NATO revealed on November 15 that Boeing’s E-7A Wedgetail has been selected to succeed the alliance’s ageing E-3A Sentry airborne warning and control system (AWACS) fleet, which entered operational service with the organisation in 1982.
Production of six new-build E-7As for the NATO Airborne Early Warning and Control Force (NAEW&CF) – which is headquartered at Geilenkirchen Air Base in Germany – is set to begin in the coming years, with the first Wedgetails expected to be ready for operational duty by 2031. While NATO has confirmed that it will acquire an initial batch of six E-7As, it has not been confirmed if plans exist to order more examples in the future. The NAEW&CF currently operates 14 E-3A Sentry AWACS from Geilenkirchen and several other forward operating locations across Europe.
NATO states that the decision to acquire at least six Wedgetails to replace the ageing Sentry fleet – which has been dubbed as “one of [the organisation’s] biggest-ever capability purchases” – was approved by a consortium of unspecified alliance member states. NATO’s decision to acquire the E-7A does not come as a surprise, given that two NATO member states – the UK and US – have already committed to replacing their own Sentry fleets with the Wedgetail – a capability that was initially pioneered by Boeing Defense, Space & Security and the Royal Australian Air Force, which has operated the type since May 2010. Variants of the E-7A, such as the Boeing 737-7ES Peace Eagle and 737-7ES Peace Eye, are also operated by the Turkish Air Force and Republic of Korea Air Force, respectively.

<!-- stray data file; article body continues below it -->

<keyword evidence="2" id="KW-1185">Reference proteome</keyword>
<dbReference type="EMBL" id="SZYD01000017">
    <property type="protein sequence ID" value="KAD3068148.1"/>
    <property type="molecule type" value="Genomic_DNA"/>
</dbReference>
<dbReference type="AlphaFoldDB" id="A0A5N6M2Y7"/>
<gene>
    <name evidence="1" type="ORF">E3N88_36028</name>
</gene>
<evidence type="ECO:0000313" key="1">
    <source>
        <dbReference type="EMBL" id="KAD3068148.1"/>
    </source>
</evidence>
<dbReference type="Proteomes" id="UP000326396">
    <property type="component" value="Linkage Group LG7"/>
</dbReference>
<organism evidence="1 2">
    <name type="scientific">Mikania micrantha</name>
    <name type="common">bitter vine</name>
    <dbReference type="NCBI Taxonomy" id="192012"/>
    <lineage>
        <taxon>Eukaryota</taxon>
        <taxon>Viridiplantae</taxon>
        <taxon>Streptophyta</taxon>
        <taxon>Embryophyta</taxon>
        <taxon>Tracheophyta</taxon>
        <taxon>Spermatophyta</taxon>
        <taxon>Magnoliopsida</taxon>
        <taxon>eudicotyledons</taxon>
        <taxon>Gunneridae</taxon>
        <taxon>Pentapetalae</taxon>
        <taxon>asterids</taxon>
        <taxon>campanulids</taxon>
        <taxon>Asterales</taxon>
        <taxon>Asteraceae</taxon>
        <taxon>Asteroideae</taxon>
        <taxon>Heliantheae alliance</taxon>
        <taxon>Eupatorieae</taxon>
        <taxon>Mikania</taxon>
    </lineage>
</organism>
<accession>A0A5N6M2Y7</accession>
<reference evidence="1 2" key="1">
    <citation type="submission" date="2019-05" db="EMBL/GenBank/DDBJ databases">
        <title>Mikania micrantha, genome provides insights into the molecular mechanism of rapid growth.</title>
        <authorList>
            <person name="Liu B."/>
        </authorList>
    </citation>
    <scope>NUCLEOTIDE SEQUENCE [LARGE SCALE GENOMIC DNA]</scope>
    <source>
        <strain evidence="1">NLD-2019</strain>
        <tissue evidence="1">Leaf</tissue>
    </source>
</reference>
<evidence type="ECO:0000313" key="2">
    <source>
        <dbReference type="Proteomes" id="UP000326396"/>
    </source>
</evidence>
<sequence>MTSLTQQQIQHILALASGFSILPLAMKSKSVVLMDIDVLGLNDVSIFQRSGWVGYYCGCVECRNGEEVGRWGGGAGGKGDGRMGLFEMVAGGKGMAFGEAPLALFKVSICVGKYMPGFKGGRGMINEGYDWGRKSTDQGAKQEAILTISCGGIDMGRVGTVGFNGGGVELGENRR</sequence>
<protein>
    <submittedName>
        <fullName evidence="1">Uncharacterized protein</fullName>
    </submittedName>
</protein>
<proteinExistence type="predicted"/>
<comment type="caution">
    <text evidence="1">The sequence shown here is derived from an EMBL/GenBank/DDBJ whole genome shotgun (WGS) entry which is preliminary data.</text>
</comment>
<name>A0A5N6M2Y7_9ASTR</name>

Commenting on the decision, NATO Secretary General Jens Stoltenberg said: “Surveillance and control aircraft are crucial for NATO’s collective defence and I welcome allies’ commitment to investing in high-end capabilities. By pooling resources, allies can buy and operate major assets collectively that would be too expensive for individual countries to purchase. This investment in state-of-the-art technology shows the strength of transatlantic defence cooperation as we continue to adapt to a more unstable world.”
NATO’s 14-strong E-3A fleet is a very busy one, with its operations ranging from supporting training exercises with a host of different alliance members to supporting ongoing military operations, such as the coalition fight against ISIS in the Middle East and North Africa, and patrolling NATO’s eastern flank following the Russian invasion of Ukraine in February 2022. With such a high operational demand, it seems likely that NATO will increase the number of E-7As it orders to succeed the venerable Sentry.